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Waikato Dairy Compliance Improves

12 July 2011

NEW ZEALAND - The release of the 2010-11 Waikato Regional Council statistics showing a huge improvement in effluent compliance reflects the investment dairy farmers are making to meet their environmental responsibilities.

“Significant non-compliance is down to 12 per cent from 27 percent the year before,” says Federated Farmers Waikato provincial president James Houghton.

“This is partly due to the huge investment Waikato dairy farmers have made to ensure their effluent systems are up to date and up to code.

“A number of industry groups, including Fonterra, DairyNZ and Federated Farmers have been worked with farmers to improve effluent systems on their farms.

“Every farm is an individual business and we as an industry have to focus on getting everyone to work together to achieve a common good. We give advice and individuals choose their direction.

“It is also partly down to an improved monitoring programme by the Waikato Regional Council which took the realities of farming into account.

“Federated Farmers has said that to get a full understanding of compliance in Waikato, the council needed to expand its monitoring, rather than focus on farms known to have compliance issues.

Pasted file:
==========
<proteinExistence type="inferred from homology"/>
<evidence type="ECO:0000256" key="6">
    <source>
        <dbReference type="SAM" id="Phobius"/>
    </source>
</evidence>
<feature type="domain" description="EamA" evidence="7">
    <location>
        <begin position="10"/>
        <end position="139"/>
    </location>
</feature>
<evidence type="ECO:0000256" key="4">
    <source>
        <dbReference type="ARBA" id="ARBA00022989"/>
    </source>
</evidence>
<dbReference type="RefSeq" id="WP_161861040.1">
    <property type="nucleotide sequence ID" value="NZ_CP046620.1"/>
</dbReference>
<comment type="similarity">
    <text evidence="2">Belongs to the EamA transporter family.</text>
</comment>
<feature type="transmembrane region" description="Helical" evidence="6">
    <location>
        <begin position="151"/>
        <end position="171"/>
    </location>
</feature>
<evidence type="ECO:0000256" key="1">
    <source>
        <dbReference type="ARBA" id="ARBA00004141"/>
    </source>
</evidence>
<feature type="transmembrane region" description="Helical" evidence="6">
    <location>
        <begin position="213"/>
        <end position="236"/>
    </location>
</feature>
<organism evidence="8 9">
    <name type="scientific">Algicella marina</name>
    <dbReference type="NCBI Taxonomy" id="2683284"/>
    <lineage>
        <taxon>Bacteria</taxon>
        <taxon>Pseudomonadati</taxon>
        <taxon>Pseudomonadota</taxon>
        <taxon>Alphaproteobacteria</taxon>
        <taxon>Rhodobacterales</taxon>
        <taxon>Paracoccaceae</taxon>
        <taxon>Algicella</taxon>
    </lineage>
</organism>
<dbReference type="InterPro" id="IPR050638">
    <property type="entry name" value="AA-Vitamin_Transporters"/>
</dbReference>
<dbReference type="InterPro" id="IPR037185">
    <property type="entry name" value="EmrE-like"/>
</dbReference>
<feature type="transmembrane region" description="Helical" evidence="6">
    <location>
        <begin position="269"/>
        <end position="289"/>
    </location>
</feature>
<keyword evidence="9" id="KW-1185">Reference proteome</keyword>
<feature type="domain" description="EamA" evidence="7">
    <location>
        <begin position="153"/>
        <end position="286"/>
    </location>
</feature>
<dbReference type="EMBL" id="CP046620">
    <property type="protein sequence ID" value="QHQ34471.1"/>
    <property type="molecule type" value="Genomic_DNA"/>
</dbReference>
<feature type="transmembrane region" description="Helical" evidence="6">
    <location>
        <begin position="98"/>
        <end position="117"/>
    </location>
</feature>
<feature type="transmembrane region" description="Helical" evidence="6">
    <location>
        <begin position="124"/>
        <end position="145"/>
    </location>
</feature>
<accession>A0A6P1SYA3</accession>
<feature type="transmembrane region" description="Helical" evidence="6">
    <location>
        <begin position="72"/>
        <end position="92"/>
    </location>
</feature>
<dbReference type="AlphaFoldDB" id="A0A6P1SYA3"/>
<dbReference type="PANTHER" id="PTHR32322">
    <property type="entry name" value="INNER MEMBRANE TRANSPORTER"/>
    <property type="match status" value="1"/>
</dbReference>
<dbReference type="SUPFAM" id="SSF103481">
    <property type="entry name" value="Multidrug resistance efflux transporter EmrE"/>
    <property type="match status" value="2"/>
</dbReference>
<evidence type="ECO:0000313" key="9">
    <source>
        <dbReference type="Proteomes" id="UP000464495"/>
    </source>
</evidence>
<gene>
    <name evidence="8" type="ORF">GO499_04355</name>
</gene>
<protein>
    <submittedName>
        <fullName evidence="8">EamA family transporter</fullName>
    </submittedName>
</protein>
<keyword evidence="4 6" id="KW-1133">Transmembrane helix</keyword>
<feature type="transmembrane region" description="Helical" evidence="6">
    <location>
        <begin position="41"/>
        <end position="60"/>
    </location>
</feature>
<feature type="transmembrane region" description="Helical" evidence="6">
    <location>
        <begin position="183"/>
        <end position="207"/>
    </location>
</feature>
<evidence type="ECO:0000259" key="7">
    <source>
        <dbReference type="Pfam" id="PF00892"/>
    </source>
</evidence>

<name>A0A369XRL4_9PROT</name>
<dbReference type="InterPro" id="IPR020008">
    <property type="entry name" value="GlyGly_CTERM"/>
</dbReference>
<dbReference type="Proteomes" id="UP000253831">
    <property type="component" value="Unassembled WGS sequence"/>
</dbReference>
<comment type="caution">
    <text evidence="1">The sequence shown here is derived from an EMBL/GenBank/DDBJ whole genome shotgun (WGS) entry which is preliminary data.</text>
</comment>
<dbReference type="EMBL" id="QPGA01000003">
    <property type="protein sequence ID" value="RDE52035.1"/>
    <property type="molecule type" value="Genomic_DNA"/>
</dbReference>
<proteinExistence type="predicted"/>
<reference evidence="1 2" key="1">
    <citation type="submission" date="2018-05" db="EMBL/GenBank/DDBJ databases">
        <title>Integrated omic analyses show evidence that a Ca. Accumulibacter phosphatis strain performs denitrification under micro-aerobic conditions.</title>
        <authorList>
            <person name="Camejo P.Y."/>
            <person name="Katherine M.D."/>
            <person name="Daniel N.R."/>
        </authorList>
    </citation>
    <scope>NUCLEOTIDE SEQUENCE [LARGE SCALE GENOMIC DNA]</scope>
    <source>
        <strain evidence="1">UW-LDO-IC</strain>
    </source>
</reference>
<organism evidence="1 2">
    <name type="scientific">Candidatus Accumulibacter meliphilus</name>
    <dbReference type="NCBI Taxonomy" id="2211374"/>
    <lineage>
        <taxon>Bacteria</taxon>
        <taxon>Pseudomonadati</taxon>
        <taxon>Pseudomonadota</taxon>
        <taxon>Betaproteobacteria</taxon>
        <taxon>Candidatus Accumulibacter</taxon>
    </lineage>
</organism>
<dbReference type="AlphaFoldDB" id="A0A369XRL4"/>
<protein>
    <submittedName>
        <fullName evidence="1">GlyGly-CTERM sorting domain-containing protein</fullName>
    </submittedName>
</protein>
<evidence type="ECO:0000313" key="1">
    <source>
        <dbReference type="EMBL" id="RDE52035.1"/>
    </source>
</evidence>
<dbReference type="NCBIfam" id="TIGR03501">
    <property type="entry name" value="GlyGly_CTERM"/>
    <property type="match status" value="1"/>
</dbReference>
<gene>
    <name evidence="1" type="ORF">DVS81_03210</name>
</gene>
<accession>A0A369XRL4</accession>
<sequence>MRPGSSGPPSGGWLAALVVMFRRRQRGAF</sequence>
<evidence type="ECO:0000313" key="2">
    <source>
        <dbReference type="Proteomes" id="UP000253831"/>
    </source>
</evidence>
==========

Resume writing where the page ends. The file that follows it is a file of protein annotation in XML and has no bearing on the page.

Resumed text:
“This year the council increased its monitoring from 600 farms to 1000, giving a clearer picture of how well our farmers are doing.

“Sixty-six per cent of farms were fully compliant with the effluent rules in 2010-11, up significantly from 51 per cent the year before. Others were mostly compliant or had technical problems which would not have resulted in effluent getting into waterways.

“It is great that the regional council recognises the hard work and thousands of dollars which individual farmers are investing to ensure effluent gets nowhere near the waterways.

“The environment is like a huge jigsaw and there has been a lot of speculation on what pieces are needed to make it work. Some are relevant, but others don’t fit.

“We want to make sure the direction that we are moving is both the right one and a sustainable one for all involved,” Mr Houghton concluded.

TheCattleSite News Desk



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